Activation Commerciale

(Author : Justin Dallaire)
A new holiday spot suggests gifts from the retailer can transcend age groups. In its latest holiday campaign, Best Buy is positioning itself as the go-to place for the tech enthusiasts on your shopping list, no matter their age.

Best Buy draws on the happiness of giving tech

The campaign’s main spot shows a dad who has set his sights on a drone while shopping at Best Buy. He leaves having clearly developed an interest in the gadget. On Christmas morning, he mistakenly thinks his wife has purchased it for him, but is happy to learn he’ll be sharing the gift with his son, who is just as thrilled to receive it. The commercial intends to show that people’s love for tech gifts transcends age groups. According to the retailer’s own research, 55% of Canadian consumers say tech gifts are the most exciting to give during the holidays, while 66% say they are the most exciting gifts to receive.

“We know that tech gifts are going to be a winning gift at the holidays, so we wanted to say to consumers, a gift from Best Buy is going to be the perfect gift,” says James Pelletier, Best Buy’s director of marketing. For adults and tech fans of all ages, he says, the latest tech gadgets become “toys for big kids.”

“When you think of the holidays, everyone wants to get that fun toy. There’s something about giving and receiving that fun gift, that cool gift – not the functional gift or the sweater or the tie.”

The spot launched on Nov. 13 and includes TV, cinema, pre-roll and social ads. Best Buy’s internal digital team worked with Media Experts on media.

In its previous two holiday campaigns, the retailer chose not to include any products in its commercials, even though the retailer offers gifts in one of the most sought-after categories. Last year was the first time it put emphasis on the gift-giving side of the equation with an ad that suggested giving the right gift can make anyone feel like a kid on Christmas morning.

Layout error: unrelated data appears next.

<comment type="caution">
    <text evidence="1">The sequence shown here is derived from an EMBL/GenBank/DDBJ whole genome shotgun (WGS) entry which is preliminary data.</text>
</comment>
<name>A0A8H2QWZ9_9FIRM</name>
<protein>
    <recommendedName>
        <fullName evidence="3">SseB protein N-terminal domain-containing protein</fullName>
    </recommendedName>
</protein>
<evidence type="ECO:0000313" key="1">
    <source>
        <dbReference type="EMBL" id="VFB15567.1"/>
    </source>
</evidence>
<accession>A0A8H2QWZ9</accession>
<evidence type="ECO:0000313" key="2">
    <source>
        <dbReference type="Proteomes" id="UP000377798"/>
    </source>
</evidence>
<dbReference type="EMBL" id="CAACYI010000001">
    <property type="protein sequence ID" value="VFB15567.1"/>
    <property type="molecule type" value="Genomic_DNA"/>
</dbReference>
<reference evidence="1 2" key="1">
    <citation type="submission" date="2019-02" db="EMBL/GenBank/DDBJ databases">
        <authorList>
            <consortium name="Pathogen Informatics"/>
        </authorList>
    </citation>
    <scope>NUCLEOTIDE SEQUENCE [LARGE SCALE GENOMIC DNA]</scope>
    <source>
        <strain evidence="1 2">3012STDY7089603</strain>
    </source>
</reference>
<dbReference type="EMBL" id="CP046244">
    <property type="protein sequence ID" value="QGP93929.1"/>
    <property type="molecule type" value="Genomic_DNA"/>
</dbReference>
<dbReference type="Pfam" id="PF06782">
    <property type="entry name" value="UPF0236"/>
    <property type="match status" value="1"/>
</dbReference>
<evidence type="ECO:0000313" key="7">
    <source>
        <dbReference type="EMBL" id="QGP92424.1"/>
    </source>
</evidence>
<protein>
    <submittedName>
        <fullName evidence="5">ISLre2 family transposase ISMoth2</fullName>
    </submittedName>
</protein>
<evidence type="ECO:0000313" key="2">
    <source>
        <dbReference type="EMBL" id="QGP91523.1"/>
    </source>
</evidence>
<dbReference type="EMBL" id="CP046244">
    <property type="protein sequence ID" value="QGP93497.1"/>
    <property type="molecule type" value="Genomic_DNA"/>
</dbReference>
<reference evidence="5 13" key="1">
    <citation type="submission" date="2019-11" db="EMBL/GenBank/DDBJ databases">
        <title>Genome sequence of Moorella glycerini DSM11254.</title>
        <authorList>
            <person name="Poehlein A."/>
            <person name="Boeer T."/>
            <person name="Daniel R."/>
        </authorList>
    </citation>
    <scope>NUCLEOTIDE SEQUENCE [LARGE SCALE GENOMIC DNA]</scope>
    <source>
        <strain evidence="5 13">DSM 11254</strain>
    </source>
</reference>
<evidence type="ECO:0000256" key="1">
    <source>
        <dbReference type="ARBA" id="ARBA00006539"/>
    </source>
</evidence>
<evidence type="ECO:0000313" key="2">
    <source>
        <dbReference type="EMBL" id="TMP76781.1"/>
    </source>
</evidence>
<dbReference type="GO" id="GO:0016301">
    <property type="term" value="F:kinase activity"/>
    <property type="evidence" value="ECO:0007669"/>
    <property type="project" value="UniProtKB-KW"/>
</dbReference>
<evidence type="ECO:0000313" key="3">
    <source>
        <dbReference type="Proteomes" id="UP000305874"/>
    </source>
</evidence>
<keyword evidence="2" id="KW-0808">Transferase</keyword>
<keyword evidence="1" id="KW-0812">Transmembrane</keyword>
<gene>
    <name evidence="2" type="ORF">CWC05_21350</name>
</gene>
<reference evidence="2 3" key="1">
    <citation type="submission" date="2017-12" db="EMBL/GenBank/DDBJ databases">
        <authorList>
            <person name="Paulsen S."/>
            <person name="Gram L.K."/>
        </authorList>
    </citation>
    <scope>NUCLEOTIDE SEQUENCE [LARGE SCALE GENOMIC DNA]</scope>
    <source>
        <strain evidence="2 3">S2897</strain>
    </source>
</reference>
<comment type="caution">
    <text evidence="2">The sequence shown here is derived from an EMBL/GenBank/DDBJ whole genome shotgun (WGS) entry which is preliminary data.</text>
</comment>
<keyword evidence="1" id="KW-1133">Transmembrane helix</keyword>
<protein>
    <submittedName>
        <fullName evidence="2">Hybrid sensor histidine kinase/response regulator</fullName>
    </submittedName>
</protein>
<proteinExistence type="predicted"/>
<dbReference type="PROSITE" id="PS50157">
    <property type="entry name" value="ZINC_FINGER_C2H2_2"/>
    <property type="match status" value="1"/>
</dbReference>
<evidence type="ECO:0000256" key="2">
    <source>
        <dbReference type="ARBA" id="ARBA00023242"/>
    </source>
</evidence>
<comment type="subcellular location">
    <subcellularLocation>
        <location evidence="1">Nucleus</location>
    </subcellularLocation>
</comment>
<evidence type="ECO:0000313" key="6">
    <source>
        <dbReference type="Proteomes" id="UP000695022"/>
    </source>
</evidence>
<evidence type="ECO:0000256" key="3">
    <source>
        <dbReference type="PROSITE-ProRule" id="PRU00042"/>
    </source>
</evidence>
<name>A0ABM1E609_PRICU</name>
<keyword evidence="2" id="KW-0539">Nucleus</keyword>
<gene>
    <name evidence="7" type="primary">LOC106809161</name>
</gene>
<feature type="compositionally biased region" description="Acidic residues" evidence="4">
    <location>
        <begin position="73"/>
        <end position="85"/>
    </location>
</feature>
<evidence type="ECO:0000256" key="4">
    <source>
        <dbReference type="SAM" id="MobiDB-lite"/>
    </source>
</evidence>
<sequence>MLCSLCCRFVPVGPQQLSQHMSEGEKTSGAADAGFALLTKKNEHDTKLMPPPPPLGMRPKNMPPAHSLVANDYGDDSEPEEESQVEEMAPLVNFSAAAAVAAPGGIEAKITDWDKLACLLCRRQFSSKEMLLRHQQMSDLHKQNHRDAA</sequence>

While this year’s campaign ad includes the drone, it plays a secondary role and could have been replaced by any number of products, Pelletier says. “That’s what TV does in our media mix. It’s about telling a great story, creating that emotional connection with the brand… We don’t really use television to drive individual products.”

Best Buy’s target demographic is “tech enthusiasts,” a group that includes six different consumer segments, but the brand nevertheless tries to reach all Canadians through mass marketing. Pelletier says Best Buy customers are emotionally connected to their tech and are willing to pay more for the latest gadgets, as well as good customer service.

Source : strategyonline.ca

(Author : Josh Kolm)
The athletic retailer uses thermal imaging to reward Metro riders who chose to be healthy and climb the stairs.

Sports Experts can tell if you take the easy way

Most people tend to take an escalator if given the choice, even though they know that it’s more healthy to take the stairs. But maybe a little financial incentive will get them to make the active choice?

Given that 85% of Montreal Metro transit riders don’t use the stairs, athletic retailer Sports Experts decided to place an interactive screen inside a Metro station that has over 200 steps. The screen was outfitted with thermal imaging that analyzed body heat, so it could guess who took the escalator and who put in the extra effort of sweating it out on the stairs. The screen would also print out coupons for discounts based on exactly how much each person sweat.

Upon seeing the screen, some riders went back down and up the stairs to get a better discount, but others decided to try to get their reward for other physical activities, like dropping down and doing pushups.

The execution ties in to Sports Experts’ established brand positioning, which focuses less on being performance-obsessed and more on the smaller fitness accomplishments people achieve as individuals.

Source : strategyonline.ca

(Author : Josh Kolm)